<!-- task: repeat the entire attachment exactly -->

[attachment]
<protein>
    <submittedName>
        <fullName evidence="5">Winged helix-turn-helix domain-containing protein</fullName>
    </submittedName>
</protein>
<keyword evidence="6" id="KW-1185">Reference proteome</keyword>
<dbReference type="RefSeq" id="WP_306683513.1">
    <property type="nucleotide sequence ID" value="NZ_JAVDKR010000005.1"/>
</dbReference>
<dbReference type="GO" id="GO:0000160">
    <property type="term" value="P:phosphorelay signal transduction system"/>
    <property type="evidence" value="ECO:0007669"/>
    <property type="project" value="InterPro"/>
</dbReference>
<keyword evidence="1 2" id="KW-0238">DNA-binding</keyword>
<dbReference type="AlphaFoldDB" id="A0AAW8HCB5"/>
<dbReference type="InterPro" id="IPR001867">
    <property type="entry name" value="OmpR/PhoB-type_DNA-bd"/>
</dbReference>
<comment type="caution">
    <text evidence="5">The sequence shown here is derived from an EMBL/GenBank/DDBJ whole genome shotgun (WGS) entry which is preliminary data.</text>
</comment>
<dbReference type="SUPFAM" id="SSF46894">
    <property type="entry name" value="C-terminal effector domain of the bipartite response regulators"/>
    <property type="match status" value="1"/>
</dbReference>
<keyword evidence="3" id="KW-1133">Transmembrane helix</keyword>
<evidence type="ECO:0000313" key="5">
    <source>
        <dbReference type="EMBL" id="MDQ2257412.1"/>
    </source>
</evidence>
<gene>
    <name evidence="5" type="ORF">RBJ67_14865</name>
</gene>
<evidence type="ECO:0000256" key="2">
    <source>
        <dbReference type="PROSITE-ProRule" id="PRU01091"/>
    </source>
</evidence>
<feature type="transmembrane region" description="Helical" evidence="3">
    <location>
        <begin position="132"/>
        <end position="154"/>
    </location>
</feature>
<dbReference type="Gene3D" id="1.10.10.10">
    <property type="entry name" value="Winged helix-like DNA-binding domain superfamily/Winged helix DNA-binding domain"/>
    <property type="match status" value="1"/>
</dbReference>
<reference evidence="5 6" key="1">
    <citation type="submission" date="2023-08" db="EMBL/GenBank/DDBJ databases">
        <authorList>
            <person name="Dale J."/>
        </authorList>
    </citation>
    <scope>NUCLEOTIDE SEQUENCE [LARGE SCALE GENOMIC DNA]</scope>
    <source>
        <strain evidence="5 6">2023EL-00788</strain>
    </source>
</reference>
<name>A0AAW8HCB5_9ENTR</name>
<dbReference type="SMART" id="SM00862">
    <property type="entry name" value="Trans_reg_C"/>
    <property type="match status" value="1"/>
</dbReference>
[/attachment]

<protein>
    <submittedName>
        <fullName evidence="5">Winged helix-turn-helix domain-containing protein</fullName>
    </submittedName>
</protein>
<keyword evidence="6" id="KW-1185">Reference proteome</keyword>
<dbReference type="RefSeq" id="WP_306683513.1">
    <property type="nucleotide sequence ID" value="NZ_JAVDKR010000005.1"/>
</dbReference>
<dbReference type="GO" id="GO:0000160">
    <property type="term" value="P:phosphorelay signal transduction system"/>
    <property type="evidence" value="ECO:0007669"/>
    <property type="project" value="InterPro"/>
</dbReference>
<keyword evidence="1 2" id="KW-0238">DNA-binding</keyword>
<dbReference type="AlphaFoldDB" id="A0AAW8HCB5"/>
<dbReference type="InterPro" id="IPR001867">
    <property type="entry name" value="OmpR/PhoB-type_DNA-bd"/>
</dbReference>
<comment type="caution">
    <text evidence="5">The sequence shown here is derived from an EMBL/GenBank/DDBJ whole genome shotgun (WGS) entry which is preliminary data.</text>
</comment>
<dbReference type="SUPFAM" id="SSF46894">
    <property type="entry name" value="C-terminal effector domain of the bipartite response regulators"/>
    <property type="match status" value="1"/>
</dbReference>
<keyword evidence="3" id="KW-1133">Transmembrane helix</keyword>
<evidence type="ECO:0000313" key="5">
    <source>
        <dbReference type="EMBL" id="MDQ2257412.1"/>
    </source>
</evidence>
<gene>
    <name evidence="5" type="ORF">RBJ67_14865</name>
</gene>
<evidence type="ECO:0000256" key="2">
    <source>
        <dbReference type="PROSITE-ProRule" id="PRU01091"/>
    </source>
</evidence>
<feature type="transmembrane region" description="Helical" evidence="3">
    <location>
        <begin position="132"/>
        <end position="154"/>
    </location>
</feature>
<dbReference type="Gene3D" id="1.10.10.10">
    <property type="entry name" value="Winged helix-like DNA-binding domain superfamily/Winged helix DNA-binding domain"/>
    <property type="match status" value="1"/>
</dbReference>
<reference evidence="5 6" key="1">
    <citation type="submission" date="2023-08" db="EMBL/GenBank/DDBJ databases">
        <authorList>
            <person name="Dale J."/>
        </authorList>
    </citation>
    <scope>NUCLEOTIDE SEQUENCE [LARGE SCALE GENOMIC DNA]</scope>
    <source>
        <strain evidence="5 6">2023EL-00788</strain>
    </source>
</reference>
<name>A0AAW8HCB5_9ENTR</name>
<dbReference type="SMART" id="SM00862">
    <property type="entry name" value="Trans_reg_C"/>
    <property type="match status" value="1"/>
</dbReference>